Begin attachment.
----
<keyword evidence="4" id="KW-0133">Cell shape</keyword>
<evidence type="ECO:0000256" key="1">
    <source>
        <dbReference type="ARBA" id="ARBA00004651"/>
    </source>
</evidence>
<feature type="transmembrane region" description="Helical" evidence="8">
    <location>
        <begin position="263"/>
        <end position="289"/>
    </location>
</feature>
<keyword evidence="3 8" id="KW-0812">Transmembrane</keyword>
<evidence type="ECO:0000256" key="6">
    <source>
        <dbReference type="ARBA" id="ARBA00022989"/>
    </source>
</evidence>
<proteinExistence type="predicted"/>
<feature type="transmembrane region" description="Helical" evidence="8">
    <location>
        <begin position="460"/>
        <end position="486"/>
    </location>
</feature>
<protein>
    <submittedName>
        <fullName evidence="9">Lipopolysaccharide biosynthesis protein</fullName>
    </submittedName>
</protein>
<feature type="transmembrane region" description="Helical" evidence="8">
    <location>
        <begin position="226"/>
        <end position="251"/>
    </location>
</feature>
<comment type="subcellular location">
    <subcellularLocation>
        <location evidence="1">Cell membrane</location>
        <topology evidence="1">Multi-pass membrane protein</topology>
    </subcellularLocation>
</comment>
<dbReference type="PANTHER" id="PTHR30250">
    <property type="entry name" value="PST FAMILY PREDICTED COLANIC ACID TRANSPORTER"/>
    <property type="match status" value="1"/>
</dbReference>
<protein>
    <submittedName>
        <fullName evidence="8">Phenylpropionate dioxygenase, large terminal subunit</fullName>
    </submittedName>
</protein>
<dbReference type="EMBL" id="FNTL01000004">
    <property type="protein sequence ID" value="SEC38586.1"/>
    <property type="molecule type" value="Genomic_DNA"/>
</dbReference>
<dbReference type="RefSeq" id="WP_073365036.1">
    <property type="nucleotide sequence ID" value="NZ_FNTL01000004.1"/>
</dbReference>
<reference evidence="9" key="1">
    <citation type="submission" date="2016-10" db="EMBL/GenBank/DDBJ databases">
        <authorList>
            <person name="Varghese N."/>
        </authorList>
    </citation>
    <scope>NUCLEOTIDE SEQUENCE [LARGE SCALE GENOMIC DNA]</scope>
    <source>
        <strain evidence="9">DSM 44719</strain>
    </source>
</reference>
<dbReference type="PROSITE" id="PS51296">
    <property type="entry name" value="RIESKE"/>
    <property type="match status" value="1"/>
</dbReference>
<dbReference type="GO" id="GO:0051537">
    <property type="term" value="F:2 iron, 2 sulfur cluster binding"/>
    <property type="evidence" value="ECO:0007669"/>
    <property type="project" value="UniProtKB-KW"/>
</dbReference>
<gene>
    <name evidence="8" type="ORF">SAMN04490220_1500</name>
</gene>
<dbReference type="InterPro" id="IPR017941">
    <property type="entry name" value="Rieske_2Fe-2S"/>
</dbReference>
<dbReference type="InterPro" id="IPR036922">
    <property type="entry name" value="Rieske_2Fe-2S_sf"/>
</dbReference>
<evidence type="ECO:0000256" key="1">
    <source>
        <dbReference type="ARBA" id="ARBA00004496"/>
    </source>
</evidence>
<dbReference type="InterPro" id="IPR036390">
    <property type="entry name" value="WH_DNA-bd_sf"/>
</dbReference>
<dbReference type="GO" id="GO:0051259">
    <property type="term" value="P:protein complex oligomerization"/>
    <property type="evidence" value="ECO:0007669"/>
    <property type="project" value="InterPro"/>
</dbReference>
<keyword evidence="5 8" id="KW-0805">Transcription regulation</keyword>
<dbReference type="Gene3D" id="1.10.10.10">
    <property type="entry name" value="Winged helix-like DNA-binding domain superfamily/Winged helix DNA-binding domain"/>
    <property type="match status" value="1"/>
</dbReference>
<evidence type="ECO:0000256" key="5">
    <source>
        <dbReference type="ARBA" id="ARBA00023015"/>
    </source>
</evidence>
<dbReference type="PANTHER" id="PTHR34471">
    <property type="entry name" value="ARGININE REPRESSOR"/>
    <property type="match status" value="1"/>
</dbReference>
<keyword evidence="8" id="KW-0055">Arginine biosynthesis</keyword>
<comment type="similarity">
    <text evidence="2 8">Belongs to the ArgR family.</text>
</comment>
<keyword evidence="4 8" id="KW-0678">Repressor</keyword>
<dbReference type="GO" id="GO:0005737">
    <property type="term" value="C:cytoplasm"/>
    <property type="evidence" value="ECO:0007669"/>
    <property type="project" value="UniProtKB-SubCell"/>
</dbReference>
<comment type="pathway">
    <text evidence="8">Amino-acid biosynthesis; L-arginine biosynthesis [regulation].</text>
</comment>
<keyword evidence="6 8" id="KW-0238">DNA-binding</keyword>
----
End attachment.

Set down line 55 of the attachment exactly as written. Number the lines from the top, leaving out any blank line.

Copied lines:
</dbReference>